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“There’s something to be said about an art form where there’s almost a 50-50 chance a mistake in the process could become a beautiful happy accident or ruin the piece entirely.”

The next step in film you go through is THE WAIT. That one or so weeks after you send them off to “develop summer camp” where you convince yourself none of the photos are going to come out and you have ruined everything. The lack of instant gratification with film is in itself a good life lesson. The amount of knowledge and confidence it takes to shoot film is something you don’t get with digital these days. There’s no auto setting on that old metal rig from the 60’s (at least not one you can really trust anymore) and unless you know what you want from the shot and the settings it takes to get there, you’re really not aiming for success. That being said, the day you get the phone call saying your film is in, it’s the damn best.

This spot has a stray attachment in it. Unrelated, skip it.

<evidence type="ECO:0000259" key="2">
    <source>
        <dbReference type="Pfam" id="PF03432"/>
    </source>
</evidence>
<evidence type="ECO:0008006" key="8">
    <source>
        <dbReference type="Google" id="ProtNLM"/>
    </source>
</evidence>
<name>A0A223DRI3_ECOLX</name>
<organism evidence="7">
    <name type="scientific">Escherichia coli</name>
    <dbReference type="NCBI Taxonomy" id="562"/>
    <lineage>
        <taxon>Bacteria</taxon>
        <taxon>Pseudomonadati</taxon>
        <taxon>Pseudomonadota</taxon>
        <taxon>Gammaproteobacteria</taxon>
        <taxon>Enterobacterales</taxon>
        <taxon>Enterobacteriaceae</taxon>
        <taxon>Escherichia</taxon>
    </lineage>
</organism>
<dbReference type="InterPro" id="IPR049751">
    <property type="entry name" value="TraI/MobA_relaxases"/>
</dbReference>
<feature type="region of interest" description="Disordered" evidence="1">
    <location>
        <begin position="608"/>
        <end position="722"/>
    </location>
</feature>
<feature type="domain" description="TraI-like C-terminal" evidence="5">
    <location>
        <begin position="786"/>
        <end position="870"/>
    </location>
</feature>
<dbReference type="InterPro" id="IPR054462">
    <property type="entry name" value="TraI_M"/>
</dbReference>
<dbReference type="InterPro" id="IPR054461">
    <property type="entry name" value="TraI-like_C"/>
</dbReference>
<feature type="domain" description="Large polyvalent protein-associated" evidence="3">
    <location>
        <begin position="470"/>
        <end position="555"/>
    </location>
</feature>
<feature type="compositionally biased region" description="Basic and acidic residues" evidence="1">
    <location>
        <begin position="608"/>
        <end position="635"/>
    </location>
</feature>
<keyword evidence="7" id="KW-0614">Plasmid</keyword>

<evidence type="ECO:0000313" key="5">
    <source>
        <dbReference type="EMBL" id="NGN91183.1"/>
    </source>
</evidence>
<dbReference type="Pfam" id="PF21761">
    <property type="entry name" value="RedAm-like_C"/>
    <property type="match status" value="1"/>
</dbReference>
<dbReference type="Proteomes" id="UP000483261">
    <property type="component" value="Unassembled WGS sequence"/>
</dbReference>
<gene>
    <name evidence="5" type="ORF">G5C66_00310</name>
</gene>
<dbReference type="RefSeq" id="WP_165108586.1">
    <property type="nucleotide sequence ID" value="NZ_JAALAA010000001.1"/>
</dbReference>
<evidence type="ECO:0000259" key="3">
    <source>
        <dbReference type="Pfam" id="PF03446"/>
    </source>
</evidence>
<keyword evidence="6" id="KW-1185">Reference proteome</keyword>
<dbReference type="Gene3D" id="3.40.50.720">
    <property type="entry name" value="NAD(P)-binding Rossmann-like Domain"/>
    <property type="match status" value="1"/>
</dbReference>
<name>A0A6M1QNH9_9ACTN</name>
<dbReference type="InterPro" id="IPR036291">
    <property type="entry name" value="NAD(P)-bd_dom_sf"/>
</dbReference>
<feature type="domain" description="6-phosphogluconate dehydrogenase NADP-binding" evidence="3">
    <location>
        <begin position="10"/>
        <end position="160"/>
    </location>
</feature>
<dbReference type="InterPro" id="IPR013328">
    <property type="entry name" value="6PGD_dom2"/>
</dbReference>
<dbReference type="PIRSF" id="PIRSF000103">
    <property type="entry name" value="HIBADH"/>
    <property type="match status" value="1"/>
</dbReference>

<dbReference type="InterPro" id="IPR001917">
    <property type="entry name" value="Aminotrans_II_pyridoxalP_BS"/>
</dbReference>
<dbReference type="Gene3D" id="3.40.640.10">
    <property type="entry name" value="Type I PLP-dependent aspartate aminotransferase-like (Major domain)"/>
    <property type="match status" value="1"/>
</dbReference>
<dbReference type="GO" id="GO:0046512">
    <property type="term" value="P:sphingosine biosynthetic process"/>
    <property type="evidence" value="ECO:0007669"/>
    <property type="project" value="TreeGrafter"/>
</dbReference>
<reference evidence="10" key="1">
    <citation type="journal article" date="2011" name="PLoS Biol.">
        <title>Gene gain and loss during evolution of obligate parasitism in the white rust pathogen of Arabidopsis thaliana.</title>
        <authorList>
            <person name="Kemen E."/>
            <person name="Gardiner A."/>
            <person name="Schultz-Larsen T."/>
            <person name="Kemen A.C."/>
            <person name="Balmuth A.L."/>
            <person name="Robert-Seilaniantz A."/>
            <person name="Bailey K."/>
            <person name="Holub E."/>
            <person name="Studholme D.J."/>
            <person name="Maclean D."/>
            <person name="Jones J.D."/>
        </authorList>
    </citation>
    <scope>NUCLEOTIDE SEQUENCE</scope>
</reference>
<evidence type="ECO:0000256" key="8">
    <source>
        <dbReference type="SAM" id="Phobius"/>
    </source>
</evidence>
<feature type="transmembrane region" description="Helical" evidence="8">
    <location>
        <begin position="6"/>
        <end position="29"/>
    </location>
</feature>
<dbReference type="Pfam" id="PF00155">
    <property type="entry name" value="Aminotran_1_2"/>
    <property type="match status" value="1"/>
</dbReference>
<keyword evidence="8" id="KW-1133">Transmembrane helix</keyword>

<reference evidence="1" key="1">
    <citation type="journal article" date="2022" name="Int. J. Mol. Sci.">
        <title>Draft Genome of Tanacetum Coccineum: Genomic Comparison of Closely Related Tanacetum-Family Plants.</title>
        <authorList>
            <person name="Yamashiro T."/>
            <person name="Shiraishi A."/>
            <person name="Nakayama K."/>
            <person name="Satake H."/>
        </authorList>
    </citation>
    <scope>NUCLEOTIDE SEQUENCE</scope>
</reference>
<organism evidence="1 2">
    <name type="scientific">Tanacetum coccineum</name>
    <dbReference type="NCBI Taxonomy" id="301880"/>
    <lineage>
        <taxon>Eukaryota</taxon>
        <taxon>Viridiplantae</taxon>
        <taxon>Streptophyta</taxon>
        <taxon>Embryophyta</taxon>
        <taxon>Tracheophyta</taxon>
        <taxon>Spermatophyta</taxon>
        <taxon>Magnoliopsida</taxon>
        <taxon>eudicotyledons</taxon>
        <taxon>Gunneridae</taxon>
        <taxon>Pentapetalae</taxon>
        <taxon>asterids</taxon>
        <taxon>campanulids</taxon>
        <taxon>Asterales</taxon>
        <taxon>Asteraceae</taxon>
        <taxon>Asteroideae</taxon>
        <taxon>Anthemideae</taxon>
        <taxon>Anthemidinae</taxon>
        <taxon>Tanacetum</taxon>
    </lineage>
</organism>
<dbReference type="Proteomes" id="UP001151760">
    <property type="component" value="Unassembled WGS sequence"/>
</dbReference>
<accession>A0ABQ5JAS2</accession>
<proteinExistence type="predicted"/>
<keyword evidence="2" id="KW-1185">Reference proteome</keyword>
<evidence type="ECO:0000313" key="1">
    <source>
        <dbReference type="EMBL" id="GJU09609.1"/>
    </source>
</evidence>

“The lack of instant gratification with film is in itself a good life lesson.”

Half the fun is finally getting to throw that CD into your computer and see what things came through on the negatives. Film photos have this unique softness and texture to them I find myself always trying to replicate with my digital photos. They have such character without a lick of editing – rough edges where there are crooked black lines and weird speckles in the frame, accidental double exposure, banging!

I don’t like to over process and over edit any of my film photos, just a quick color alteration if needed. I don’t touch up the shots because the rawness and flaws of film are its beauty. At the end of the shoot I made it out with 31 final shots, and I couldn’t be happier. I love them because it’s something completely different for me. Both the look and the focus of the photos felt more organic. It was all about the moment itself over anything technical. The only true downside for me with film was the cost – if you already have the gear for digital, it’s basically free. But with film on each shoot there is an expense. The need to purchase the film and the processing fees, that ran me about $120 total. Not terrible, considering the amount of new portfolio work I got from this amazing shooting experience.

Look for the full spread release soon!